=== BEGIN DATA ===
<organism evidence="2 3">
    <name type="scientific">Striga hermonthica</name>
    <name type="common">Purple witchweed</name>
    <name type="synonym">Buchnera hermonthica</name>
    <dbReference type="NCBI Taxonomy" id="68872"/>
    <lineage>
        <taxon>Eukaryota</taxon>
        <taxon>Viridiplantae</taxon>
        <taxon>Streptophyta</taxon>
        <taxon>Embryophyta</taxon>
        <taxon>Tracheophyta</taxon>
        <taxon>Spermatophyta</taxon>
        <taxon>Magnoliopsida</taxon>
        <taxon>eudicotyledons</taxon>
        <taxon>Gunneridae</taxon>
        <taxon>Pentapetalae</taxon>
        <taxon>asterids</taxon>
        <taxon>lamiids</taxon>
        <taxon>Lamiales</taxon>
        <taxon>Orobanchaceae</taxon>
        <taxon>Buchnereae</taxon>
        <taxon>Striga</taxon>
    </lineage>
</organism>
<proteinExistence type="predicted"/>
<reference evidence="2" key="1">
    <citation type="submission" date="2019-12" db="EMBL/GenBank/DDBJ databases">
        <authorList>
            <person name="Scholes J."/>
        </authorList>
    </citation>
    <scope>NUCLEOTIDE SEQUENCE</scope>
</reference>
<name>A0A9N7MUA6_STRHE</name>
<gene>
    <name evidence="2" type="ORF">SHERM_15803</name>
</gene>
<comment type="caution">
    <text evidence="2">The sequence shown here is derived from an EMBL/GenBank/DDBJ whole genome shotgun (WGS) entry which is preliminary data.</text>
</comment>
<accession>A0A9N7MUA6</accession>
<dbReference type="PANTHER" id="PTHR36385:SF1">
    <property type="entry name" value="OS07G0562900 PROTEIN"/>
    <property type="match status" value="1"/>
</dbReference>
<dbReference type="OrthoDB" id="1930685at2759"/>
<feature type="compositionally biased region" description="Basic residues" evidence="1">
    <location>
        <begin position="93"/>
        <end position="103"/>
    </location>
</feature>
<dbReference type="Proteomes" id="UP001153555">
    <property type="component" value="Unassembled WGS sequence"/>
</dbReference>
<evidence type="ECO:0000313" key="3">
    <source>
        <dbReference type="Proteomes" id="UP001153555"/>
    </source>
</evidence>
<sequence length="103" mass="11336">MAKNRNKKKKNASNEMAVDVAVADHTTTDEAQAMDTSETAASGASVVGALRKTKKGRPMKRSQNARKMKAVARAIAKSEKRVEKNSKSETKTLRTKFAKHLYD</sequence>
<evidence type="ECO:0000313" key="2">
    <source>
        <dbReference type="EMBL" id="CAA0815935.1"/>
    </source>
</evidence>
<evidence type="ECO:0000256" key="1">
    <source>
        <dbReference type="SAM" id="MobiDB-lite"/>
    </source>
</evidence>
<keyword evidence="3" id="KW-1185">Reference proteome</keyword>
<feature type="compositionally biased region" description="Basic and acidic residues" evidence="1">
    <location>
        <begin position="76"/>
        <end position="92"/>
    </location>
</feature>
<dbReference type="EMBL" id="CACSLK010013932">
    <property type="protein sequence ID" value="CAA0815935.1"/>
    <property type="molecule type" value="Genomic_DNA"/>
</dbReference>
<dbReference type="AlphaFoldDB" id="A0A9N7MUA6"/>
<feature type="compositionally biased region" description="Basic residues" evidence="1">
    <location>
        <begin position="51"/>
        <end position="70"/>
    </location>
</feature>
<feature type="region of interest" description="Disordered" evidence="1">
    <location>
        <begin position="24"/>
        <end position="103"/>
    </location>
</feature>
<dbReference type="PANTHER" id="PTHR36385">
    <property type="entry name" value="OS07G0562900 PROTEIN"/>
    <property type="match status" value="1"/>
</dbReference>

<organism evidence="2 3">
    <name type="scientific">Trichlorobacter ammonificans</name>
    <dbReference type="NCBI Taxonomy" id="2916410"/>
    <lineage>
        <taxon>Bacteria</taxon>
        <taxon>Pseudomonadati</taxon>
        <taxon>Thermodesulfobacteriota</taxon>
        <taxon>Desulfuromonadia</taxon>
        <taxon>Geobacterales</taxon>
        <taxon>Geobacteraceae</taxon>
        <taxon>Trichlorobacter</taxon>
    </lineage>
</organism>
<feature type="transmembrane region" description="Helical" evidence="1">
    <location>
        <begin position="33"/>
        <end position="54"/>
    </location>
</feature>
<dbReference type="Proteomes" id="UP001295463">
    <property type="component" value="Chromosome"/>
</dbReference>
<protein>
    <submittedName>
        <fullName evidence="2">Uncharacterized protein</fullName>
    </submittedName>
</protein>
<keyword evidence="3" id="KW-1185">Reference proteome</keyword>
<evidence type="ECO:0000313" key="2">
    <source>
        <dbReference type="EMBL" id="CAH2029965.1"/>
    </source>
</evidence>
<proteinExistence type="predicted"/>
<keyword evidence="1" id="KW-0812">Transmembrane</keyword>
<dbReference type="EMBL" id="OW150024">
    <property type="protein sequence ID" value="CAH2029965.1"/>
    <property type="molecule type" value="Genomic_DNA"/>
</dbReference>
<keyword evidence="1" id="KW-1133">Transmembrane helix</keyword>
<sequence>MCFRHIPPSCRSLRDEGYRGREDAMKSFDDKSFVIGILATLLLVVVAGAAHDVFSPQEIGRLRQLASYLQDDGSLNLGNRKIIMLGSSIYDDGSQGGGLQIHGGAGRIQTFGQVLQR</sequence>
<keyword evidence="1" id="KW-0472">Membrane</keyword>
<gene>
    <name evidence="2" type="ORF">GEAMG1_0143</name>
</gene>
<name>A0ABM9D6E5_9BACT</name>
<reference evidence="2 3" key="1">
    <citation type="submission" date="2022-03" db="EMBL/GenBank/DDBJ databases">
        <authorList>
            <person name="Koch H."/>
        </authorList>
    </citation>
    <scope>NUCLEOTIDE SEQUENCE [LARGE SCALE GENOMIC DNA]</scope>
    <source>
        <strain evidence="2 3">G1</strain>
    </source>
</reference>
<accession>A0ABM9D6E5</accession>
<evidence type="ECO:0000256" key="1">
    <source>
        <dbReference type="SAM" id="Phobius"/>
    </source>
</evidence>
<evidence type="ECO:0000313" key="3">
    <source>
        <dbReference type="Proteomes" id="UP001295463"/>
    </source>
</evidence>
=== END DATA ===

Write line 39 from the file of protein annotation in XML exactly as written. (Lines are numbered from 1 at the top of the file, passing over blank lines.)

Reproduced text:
    <text evidence="2">The sequence shown here is derived from an EMBL/GenBank/DDBJ whole genome shotgun (WGS) entry which is preliminary data.</text>